When Prohibition ended in 1933, Pennsylvania governor Gifford Pinchot promised to make purchasing alcohol “as inconvenient and expensive as possible.” To this day, Pennsylvania has some of the most stringent—and absurd—liquor laws in the country. Beer and wine can’t be sold in grocery stores, and you can only purchase six-packs of beer at delis or under the counter at bars and taverns, and no more than two six-packs can be purchased at a time. If you want to buy either wine or liquor outside of a bar or restaurant you have to get it through a state-owned “wine and spirits” store. Nowhere in the state is it possible to purchase beer, wine, and liquor from the same establishment.
Many frustrated Pennsylvanians were thus relieved last year when Governor Tom Corbett and the commonwealth’s House majority leader Mike Turzai unveiled a plan to privatize liquor sales in the state. They hope to issue some 1,600 new liquor licenses, most of which would go to existing privately owned beer distributors, finally making it possible to do some one-stop shopping for adult beverages.
But as the state’s liquor privatization plan continued to wend its way through the legislature, a powerful and well-funded opponent emerged earlier this year—the federal Centers for Disease Control. The fact that federal tax dollars are being used to lobby for state regulations is problematic to begin with. Even more troubling is that the CDC’s public health warnings about privatizing liquor sales are knowingly based on junk science. The agency is also underwriting the forces of neo-prohibitionism by doling out grants from a $12.5 billion slush fund created by the Affordable Care Act, aka Obamacare.
In April, the Philadelphia Inquirer published a story with the headline, “If Pennsylvania privatizes alcohol, will drinking increase?” The article reported on “strong evidence” from the CDC’s Community Preventive Services Task Force—described as “an independent group appointed by the federal Centers for Disease Control and Prevention”—that privatization of liquor sales would cause consumption to skyrocket.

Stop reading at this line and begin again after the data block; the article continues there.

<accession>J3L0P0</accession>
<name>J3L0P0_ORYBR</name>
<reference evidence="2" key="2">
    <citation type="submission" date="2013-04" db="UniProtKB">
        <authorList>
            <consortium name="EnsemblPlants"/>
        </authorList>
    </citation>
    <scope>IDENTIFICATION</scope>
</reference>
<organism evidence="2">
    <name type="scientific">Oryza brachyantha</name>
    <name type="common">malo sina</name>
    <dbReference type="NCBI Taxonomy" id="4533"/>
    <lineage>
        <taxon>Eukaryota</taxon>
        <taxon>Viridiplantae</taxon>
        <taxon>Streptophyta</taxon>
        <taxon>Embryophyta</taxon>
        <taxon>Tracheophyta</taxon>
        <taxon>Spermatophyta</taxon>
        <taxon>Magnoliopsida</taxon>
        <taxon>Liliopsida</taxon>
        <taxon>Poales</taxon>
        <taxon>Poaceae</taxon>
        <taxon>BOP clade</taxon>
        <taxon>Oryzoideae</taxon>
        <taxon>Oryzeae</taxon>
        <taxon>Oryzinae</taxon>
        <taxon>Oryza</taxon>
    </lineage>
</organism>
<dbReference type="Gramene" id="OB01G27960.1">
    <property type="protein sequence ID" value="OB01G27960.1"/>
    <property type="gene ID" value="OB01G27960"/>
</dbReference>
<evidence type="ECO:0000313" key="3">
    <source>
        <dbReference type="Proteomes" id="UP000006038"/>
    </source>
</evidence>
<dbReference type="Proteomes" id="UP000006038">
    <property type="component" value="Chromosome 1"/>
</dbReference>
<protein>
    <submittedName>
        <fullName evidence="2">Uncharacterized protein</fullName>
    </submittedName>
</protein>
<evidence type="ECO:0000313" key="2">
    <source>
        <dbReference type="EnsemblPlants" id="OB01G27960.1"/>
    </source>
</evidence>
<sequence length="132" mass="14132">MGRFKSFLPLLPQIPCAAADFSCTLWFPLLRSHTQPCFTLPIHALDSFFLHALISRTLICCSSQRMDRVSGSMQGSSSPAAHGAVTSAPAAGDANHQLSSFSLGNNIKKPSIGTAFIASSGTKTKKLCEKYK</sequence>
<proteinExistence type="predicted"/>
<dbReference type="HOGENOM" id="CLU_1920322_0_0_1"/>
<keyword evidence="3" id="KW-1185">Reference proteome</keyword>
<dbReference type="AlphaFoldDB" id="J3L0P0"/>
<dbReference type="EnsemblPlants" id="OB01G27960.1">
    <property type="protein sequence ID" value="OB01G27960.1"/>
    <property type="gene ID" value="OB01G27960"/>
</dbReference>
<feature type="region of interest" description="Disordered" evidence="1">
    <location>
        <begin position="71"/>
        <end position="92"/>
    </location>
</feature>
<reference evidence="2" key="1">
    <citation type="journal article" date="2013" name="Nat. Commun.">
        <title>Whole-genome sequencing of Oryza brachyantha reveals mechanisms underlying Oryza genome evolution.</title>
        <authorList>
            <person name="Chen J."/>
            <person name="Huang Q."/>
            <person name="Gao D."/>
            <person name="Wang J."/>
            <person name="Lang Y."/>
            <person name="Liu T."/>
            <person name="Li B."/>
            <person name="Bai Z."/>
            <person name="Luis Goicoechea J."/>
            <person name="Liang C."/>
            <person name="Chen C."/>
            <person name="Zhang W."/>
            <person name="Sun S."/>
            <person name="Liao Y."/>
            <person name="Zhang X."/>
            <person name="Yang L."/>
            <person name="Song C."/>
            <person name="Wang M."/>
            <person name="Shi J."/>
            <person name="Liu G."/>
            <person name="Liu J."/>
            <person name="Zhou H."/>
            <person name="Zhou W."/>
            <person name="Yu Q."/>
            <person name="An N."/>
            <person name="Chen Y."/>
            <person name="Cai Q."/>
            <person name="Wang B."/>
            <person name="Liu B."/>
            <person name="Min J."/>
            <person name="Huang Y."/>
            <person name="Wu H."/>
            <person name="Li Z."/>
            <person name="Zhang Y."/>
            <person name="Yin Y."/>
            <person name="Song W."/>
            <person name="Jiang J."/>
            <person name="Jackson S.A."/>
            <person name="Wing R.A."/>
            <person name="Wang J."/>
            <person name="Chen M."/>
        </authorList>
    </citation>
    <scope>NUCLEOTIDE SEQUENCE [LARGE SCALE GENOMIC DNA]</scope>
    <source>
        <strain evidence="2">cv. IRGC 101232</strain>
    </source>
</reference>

“In a review of 17 studies on the subject, the task force found that limiting government’s role in sales of beer, wine, and spirits was associated with a median increase of 44.4 percent in per-capita sales for the alcoholic beverage that had been privatized without a corresponding decrease in consumption for other types of booze,” reported the Inquirer.
If it seems unbelievable that eliminating a state liquor monopoly will cause a 44 percent increase in liquor sales, that’s because it is. The next week, Raymond Scalettar, a clinical professor of medicine at the George Washington University Medical Center and a former chairman of the American Medical Association, wrote in the Inquirer that the CDC task force was grossly misleading.
“Of the 17 studies analyzed, six showed no increase in consumption, and four showed only moderate increases. This fact alone would give most researchers pause with regard to any kind of sweeping conclusion,” Scalettar wrote. He further pointed out that figures were skewed by a cultural change that occurred in the 1970s—Americans started enthusiastically growing grapes and drinking wine as never before. Between 1970 and 1980, a decade in which six states also privatized wine sales, per capita wine consumption increased by 66 percent. This historical correlation skews the CDC task force’s results more than enough to make their figures appear alarming but tells us very little about what effect Pennsylvania’s current plans will have on liquor consumption, let alone corresponding public health threats.
The CDC’s Community Preventive Services Task Force does not actually have any hard evidence that liberalizing liquor laws is harmful—and until very recently, it admitted as much. This is the task force’s third pronouncement on the matter in less than a decade. In its 2006-07 review of alcohol policy, it concluded that “there is insufficient evidence to determine the effects of privatization on excessive alcohol consumption and related harms.” In February 2011, the task force noted it had reviewed three studies on privatization of alcohol sales. Two of those studies “yielded mixed, statistically non-significant results.” The report also noted that there were some “statistically non-significant decreases” in alcohol-related hospitalizations in Sweden following the state reassuming control of alcohol sales.
But in March 2012, the task force produced its third recommendation. In a year, the tenor of its conclusions had changed dramatically—the task force was suddenly pushing the bogus 44 percent figure. And even though the CDC had previously admitted most of the findings were “statistically non-significant,” the alcohol-related hospitalization data from Sweden were being prominently touted. (Both of these questionable data points were mentioned in the Philadelphia Inquirer article.) The task force has also put together a website, “The Guide to Community Preventative Services,” compiling its recommendations for “preventing excessive alcohol consumption,” almost all of which are legislative. These include raising alcohol taxes, maintaining blue laws limiting the days and hours of sale, stricter zoning laws to prohibit alcohol sales, tougher anti-alcohol activity among law enforcement officers, and, yes, combating liquor privatization proposals.